Akutagawa Prize #128: Shoppai drive, by Daidō Tamaki

Daidô Tamaki 大道珠貴. Shoppai doraibu しょっぱいドライブ. 2003.

Winner of the 128th Akutagawa Prize, for late 2002.

The title story (“Shoppai doraibu,” “Salty Drives”), the winner, is narrated by a girl named Miho. For the first half of the story she’s driving around her hometown with her sort-of lover, an old man named Tsukumo. It’s a dead-end Kyushu fishing village, and he’s a semi-retired bureaucrat, so soft-spoken as to be almost invisible, but he’s an old friend of the family, and a soft touch for money. She’s a working-class girl in a dead-end fast food job, no friends, no life, no prospects, no money. She slept with him out of gratitude for lending her some cash; now she sticks with him because he’s a reassuring presence, or lack of presence. Much of the drive she spends thinking about the one other lover she’s had, a local small-time stage actor named Asobu, who used her and discarded her. She doesn’t have any particular illusions about this, but obviously can’t forget him either.

All of this we get in stream of consciousness narration; the story doesn’t have much of a plot. It has three scenes. This drive, another one when she comes to town for the funeral of one of Tsukumo’s colleagues, and the last scene, when she’s moved in with Tsukumo. In this scene, they wake up together, and she just lies in bed, pretending to be asleep, while he gets up to do chores.

That’s kind of emblematic of the whole work: unresolved, full of ennui. I confess I’m puzzled by this story. It’s not particularly evocative of place or time or even character, and the language didn’t strike me as particularly memorable. Is the character a new type in J-lit? She’s not dirt-poor, but she’s certainly got no way out of the claustrophobic towns she lives in; her brother and sister-in-law also figure in the story, and her late father, and all seem to represent her dismal lack of prospects. But she doesn’t seem to aspire to much, either; maybe we’re supposed to see her lack of imagination as the ultimate pernicious effect of such an environment?

Or were the old guys on the prize committee just happy to see a story where an attractive young woman settles down with an old guy? Dunno.

Second story, “Fujibitai” (“Widow’s Peak,” although that sounds a lot more foreboding than the Japanese, which more literally means “Fuji forehead,” i.e., “Fuji hairline”). Only about twenty pages. Covers similar territory, sort of. About a junior-high girl sleeping with a sumo wrestler. She’s one of the chronic truants that have been such a feature of TV news cluck-clucking over the state of Today’s Young People. She’s lied about her age to get a job at the arena in Fukuoka where the tournament’s being held, and now she’s started an affair with the wrestler. Again, not much plot, just a couple of scenes with the wrestler in the love hotel, and after, interspersed with gauzy reflections on home life, her spending a whole summer shut in her room. So it’s hinted that she has problems at home, hinted that she’s kind of a wild child, but nothing’s really spelled out. Disaffected youth, maybe, but she also thinks seriously, or thinks she’s thinking seriously, about her future, opening up a shop of some kind… I actually kind of liked this one. Something about the descriptions or the settings being a little more vivid, and the tone not being quite as depressed. But it’s still pretty thin gruel (not to say thin and grueling).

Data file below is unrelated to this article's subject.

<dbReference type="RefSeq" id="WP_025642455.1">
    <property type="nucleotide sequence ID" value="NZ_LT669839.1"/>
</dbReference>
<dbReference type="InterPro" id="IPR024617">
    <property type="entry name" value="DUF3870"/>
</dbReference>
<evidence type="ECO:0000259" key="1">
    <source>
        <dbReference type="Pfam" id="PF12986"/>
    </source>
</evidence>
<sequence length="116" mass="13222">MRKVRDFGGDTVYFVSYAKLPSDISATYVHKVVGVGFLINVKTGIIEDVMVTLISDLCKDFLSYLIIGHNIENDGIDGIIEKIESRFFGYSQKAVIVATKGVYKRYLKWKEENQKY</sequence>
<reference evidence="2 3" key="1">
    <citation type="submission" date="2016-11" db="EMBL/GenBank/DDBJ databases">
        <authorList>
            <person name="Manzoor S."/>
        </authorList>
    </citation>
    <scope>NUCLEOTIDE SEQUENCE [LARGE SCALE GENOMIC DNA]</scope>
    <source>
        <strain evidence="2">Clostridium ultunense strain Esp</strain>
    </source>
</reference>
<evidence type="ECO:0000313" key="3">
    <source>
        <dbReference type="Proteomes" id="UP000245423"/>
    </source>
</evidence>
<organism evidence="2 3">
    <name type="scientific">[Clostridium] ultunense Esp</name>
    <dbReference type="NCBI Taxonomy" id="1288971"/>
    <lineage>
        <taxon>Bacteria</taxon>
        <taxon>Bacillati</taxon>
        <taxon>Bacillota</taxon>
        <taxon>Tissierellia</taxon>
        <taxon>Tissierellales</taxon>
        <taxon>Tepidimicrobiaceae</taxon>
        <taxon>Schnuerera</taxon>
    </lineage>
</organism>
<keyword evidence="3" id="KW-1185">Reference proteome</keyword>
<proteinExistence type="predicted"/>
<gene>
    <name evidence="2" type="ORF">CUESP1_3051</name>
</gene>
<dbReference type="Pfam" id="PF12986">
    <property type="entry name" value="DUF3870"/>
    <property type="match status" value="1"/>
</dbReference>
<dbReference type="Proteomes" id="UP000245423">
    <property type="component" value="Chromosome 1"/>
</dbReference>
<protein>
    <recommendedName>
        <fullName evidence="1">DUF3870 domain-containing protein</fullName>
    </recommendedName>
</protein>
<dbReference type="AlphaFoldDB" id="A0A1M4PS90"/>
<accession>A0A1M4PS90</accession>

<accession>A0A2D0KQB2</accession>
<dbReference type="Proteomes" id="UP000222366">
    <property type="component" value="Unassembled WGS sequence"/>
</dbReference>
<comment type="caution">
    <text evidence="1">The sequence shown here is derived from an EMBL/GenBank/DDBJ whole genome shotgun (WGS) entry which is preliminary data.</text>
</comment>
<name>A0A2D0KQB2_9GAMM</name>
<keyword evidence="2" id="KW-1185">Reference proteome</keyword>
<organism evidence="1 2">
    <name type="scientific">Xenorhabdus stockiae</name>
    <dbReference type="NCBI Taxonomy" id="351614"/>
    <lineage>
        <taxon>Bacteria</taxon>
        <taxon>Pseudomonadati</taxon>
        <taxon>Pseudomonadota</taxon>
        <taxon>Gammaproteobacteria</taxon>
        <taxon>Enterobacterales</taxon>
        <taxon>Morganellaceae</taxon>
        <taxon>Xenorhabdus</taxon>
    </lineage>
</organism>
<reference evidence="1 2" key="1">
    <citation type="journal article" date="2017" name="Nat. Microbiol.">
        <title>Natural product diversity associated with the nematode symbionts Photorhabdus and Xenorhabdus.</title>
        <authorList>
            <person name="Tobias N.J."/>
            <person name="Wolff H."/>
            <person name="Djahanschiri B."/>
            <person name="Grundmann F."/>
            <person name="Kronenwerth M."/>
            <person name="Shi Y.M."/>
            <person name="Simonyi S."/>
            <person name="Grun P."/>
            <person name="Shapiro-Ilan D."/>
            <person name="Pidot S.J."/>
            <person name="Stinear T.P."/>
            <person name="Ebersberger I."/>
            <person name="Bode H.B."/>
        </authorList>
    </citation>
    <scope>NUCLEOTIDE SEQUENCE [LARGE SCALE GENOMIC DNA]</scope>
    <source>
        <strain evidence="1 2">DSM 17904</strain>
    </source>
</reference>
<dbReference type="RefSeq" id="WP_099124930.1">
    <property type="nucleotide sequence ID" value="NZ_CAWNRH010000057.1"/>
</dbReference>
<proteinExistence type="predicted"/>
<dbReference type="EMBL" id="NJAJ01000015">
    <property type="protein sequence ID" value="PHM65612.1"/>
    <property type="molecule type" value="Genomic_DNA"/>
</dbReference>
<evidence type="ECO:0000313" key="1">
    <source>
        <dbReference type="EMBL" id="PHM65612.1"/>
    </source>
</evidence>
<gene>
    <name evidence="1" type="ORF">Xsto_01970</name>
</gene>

Third story, longest, “Tanpopo to ryûsei” (“Dandelions and Shooting Stars;” pretty title) We join the narrator, Michiru, as she attends her seijinshiki in Kyushu with her best friend, Mariko. Michiru is a lot like Miho in “Shoppai doraibu,” disaffected to the point of dullness. Not quite as lost, though: halfway through the story she moves to Tokyo and gets a job.

She makes the move largely, it seems, to get away from Mariko, who seems to repulse Michiru, even though they’re inseparable. The relationship between the two, Mariko’s almost creepy pushiness and Michiru’s passivity, is the most interesting part of the story. Even after she moves to Tokyo, Michiru can’t quite escape Mariko; Michiru has a half-hearted affair with a guy at work, and just as it ends, a protective Mariko comes to visit. There’s a definite hint of homosexual tension between them, although the narrator doesn’t seem to be aware of it; Mariko might be. But nothing happens, and Mariko goes home, and Michiru’s glad, and the story just kind of meanders to a close.

There might have been something there, the seed of a real story, in that relationship. But Daidô doesn’t seem to know what to do with it, anymore than in the previous two. This is one of the more disappointing A-Prize results. Based on these three stories, I just can’t see what Daidô has to offer.